Sunday, April 15, 2012
I am the queen of unsolicited advice.
Even if you didn't ask for my opinion, I will certainly share it. I once told a friend that I was thinking about giving up gossip and unsolicited advice as a New Year's resolution, to which she responded, "But what will we talk about?"
So as I think about my own weight loss journey, I think it's helpful to take a step back and honestly assess why I'm not where I want to be.
First of all, I think you should be commended for wanting to take charge of your health. And it's okay to admit that while having a lower cholesterol number is a fine goal, it's also perfectly acceptable that you want to have a more shapely butt and wear a smaller size.
If I had to give you an overall assessment, I'd say that you struggle with consistency. According to your reward system, some days you'll earn $4, then nothing the next day. Wouldn't it be nice if you could turn in a little performance each day? As Bud Grant once said, "Durability beats ability." And this, my friend, is a marathon - not a sprint. (A fine phrase, courtesy of my division's CEO.)
I've noticed that you're not nearly eating as many sweets as you used to. That "60 Minutes" segment on sugar was alarming to me, too. You could probably cut back a little more, even, but if you make it a gradual transition, I'm guessing you will hardly notice it at all.
Now, for the tough parts.
I know you're pleased - no, slightly smug - about the fact that you don't eat fast food. But you do eat out quite a bit, and while it's not necessarily prepared "fast," it doesn't mean that you can eat whatever strikes your fancy. I realize that a lot of dining out is part of your job - and that's okay - but consider striving for a 90% goal of making healthy choices. Even though the restaurant calls them pommes frites, they're still french fries, you know?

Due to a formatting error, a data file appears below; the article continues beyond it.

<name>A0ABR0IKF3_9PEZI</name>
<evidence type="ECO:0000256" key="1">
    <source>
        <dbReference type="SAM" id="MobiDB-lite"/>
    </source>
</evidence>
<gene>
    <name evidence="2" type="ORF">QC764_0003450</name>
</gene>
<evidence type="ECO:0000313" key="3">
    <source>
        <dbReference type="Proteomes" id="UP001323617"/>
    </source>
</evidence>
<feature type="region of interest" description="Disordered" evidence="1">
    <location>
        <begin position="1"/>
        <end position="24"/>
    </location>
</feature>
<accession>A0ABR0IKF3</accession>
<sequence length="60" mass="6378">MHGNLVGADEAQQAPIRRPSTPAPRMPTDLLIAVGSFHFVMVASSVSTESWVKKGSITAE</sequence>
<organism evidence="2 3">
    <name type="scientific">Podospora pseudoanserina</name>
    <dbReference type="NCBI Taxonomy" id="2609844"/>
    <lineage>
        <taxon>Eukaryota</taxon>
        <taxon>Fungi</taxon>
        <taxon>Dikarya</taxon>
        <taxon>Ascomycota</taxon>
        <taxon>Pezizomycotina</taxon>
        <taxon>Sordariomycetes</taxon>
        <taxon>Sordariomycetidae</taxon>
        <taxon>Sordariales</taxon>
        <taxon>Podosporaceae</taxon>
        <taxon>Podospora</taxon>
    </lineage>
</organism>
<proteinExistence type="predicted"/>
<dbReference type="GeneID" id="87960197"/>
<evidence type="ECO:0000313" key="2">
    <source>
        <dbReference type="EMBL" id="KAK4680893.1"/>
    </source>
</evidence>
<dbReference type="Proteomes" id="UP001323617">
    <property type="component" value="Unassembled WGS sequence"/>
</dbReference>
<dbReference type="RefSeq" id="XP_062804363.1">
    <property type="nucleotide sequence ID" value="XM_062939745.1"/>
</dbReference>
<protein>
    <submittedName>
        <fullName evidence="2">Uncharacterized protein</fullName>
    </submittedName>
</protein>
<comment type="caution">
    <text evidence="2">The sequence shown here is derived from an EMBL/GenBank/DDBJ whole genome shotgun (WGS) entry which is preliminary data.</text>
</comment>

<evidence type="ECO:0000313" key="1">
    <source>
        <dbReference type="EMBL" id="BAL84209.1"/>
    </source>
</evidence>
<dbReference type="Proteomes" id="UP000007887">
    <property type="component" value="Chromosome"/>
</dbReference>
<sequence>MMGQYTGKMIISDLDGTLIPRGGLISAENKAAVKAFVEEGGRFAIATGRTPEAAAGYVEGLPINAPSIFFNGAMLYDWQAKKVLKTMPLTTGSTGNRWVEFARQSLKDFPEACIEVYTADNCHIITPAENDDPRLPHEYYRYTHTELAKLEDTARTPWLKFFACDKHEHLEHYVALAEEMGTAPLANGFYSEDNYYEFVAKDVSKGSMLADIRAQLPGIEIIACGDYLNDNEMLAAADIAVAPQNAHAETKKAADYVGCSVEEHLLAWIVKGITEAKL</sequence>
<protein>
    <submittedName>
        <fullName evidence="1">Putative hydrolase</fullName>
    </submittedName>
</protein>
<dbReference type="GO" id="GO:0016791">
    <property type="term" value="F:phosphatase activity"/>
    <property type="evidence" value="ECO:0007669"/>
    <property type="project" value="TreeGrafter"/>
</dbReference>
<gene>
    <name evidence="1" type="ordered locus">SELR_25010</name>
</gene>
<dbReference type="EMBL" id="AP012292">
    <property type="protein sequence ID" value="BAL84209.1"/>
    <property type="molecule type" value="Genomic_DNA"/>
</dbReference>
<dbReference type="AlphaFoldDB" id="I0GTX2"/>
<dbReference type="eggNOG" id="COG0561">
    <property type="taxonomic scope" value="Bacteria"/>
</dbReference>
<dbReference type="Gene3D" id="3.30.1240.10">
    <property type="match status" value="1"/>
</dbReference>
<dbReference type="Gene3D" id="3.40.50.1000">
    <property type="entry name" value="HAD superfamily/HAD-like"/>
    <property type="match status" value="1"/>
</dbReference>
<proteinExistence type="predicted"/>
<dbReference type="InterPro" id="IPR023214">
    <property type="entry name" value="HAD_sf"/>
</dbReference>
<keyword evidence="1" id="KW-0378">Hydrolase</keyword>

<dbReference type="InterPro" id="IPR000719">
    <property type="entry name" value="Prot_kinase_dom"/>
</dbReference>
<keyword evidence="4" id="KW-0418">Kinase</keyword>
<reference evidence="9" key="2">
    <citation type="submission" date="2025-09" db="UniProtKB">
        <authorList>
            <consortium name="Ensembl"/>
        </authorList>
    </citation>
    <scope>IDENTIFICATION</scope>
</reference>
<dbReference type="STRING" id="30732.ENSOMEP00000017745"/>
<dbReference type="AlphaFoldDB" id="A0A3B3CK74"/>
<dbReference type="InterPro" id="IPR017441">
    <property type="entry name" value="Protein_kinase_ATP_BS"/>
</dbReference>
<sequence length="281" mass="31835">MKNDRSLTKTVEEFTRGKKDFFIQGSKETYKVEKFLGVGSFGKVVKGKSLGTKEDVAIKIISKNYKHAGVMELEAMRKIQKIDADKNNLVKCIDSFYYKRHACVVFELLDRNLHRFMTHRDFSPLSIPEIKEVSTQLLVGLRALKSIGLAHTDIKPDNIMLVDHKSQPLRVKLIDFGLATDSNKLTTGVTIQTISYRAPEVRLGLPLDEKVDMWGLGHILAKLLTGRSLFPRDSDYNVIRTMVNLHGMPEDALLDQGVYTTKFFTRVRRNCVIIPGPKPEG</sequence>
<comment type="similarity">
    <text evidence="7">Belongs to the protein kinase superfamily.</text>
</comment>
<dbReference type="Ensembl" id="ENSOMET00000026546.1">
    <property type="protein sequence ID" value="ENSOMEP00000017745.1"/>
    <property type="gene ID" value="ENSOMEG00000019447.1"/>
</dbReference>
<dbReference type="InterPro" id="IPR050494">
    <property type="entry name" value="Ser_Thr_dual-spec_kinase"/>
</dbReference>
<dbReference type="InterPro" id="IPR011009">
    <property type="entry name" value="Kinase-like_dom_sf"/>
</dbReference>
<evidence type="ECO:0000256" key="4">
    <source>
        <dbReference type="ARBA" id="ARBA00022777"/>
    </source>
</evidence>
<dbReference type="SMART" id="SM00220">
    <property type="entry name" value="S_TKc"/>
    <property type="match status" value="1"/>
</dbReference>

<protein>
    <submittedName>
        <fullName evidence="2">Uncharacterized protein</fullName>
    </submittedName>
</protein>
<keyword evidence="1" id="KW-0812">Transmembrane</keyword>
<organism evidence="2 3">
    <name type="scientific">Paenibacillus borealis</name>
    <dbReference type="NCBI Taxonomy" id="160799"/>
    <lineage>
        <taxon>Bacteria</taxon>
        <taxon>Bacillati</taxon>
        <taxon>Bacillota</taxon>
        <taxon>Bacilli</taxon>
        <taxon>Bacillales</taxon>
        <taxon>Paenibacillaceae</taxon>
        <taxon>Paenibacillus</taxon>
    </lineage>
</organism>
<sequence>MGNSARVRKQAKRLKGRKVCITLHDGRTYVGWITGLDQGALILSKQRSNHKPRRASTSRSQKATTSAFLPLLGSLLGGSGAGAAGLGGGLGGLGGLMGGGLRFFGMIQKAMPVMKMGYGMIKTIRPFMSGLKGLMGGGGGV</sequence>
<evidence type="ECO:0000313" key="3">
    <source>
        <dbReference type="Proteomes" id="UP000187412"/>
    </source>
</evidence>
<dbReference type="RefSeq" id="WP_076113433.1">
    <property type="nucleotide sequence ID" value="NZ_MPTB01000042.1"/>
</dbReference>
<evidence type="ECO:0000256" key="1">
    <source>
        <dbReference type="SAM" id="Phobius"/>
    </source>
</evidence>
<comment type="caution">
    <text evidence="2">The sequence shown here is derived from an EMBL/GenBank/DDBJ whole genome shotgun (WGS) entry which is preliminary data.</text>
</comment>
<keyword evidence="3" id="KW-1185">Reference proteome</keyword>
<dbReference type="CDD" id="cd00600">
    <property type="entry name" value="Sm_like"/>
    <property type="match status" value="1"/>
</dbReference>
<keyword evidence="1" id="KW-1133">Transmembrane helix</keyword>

And I know that you often taper off tracking your food when you're too tired to figure out exactly what was in it at the restaurant. Sorry, honey - that won't work. If you force yourself to journal your food, then you'll make sure that you order things that CAN be journaled easily, instead of wondering what exactly was in the mystery sauce.
Oh, and the exercise part.... I know your biggest challenge has been the chronic pain in your back, knee, and the variability of your energy due to, ahem, perimenopause. But didn't you feel great on Friday when you worked out even when you didn't feel like it? I know you hurt the next two days, but you CAN take pain medication and manage this - and the doctor said you could come back in a month or two if the back pain isn't improving. However, we both see a definite improvement so I think you'll be back to new in no time at all. Just do what you can and be good to yourself.
Speaking of being good to yourself - I see you struggle with stress eating particularly at work, but sometimes at home. Regardless of whether it's a snack or glass of wine, they do add up, so you may want to consider substituting other activities instead. All that reading we do on human behavior indicates that we're easily distracted, so take advantage of that.
On the subject of snacking, I've noticed that you're not doing that at night as much, so good job on that! Isn't it exciting to see that you CAN change your behavior? I guarantee that if you are consistent, you'll look back at yourself in a year and think, "What a nice butt."
That's all for now. We'll catch up later.